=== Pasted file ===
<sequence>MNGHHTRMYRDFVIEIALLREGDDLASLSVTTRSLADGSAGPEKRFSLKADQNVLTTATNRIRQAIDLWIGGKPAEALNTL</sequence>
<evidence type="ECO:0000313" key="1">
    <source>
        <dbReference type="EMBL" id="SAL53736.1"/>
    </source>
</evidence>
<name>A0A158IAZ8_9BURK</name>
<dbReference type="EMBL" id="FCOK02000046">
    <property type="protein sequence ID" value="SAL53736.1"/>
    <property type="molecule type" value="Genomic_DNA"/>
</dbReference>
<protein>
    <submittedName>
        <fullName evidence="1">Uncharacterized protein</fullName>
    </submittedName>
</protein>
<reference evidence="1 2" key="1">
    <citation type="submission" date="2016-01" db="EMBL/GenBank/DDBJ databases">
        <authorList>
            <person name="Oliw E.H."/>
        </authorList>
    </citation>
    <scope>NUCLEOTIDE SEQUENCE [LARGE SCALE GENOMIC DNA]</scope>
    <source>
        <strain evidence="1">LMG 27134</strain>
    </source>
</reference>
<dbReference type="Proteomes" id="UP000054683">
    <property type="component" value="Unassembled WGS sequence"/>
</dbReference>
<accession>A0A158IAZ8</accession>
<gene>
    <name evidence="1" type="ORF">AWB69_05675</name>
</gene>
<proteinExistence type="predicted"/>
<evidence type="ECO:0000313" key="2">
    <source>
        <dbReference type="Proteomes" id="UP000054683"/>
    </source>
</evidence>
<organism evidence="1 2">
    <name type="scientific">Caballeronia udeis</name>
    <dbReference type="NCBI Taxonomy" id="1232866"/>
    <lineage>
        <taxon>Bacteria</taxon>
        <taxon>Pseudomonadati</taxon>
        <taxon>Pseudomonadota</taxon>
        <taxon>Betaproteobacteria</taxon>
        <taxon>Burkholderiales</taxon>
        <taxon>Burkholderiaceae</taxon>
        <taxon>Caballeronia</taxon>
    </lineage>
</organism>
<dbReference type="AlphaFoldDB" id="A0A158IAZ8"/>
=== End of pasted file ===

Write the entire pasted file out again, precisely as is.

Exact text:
<sequence>MNGHHTRMYRDFVIEIALLREGDDLASLSVTTRSLADGSAGPEKRFSLKADQNVLTTATNRIRQAIDLWIGGKPAEALNTL</sequence>
<evidence type="ECO:0000313" key="1">
    <source>
        <dbReference type="EMBL" id="SAL53736.1"/>
    </source>
</evidence>
<name>A0A158IAZ8_9BURK</name>
<dbReference type="EMBL" id="FCOK02000046">
    <property type="protein sequence ID" value="SAL53736.1"/>
    <property type="molecule type" value="Genomic_DNA"/>
</dbReference>
<protein>
    <submittedName>
        <fullName evidence="1">Uncharacterized protein</fullName>
    </submittedName>
</protein>
<reference evidence="1 2" key="1">
    <citation type="submission" date="2016-01" db="EMBL/GenBank/DDBJ databases">
        <authorList>
            <person name="Oliw E.H."/>
        </authorList>
    </citation>
    <scope>NUCLEOTIDE SEQUENCE [LARGE SCALE GENOMIC DNA]</scope>
    <source>
        <strain evidence="1">LMG 27134</strain>
    </source>
</reference>
<dbReference type="Proteomes" id="UP000054683">
    <property type="component" value="Unassembled WGS sequence"/>
</dbReference>
<accession>A0A158IAZ8</accession>
<gene>
    <name evidence="1" type="ORF">AWB69_05675</name>
</gene>
<proteinExistence type="predicted"/>
<evidence type="ECO:0000313" key="2">
    <source>
        <dbReference type="Proteomes" id="UP000054683"/>
    </source>
</evidence>
<organism evidence="1 2">
    <name type="scientific">Caballeronia udeis</name>
    <dbReference type="NCBI Taxonomy" id="1232866"/>
    <lineage>
        <taxon>Bacteria</taxon>
        <taxon>Pseudomonadati</taxon>
        <taxon>Pseudomonadota</taxon>
        <taxon>Betaproteobacteria</taxon>
        <taxon>Burkholderiales</taxon>
        <taxon>Burkholderiaceae</taxon>
        <taxon>Caballeronia</taxon>
    </lineage>
</organism>
<dbReference type="AlphaFoldDB" id="A0A158IAZ8"/>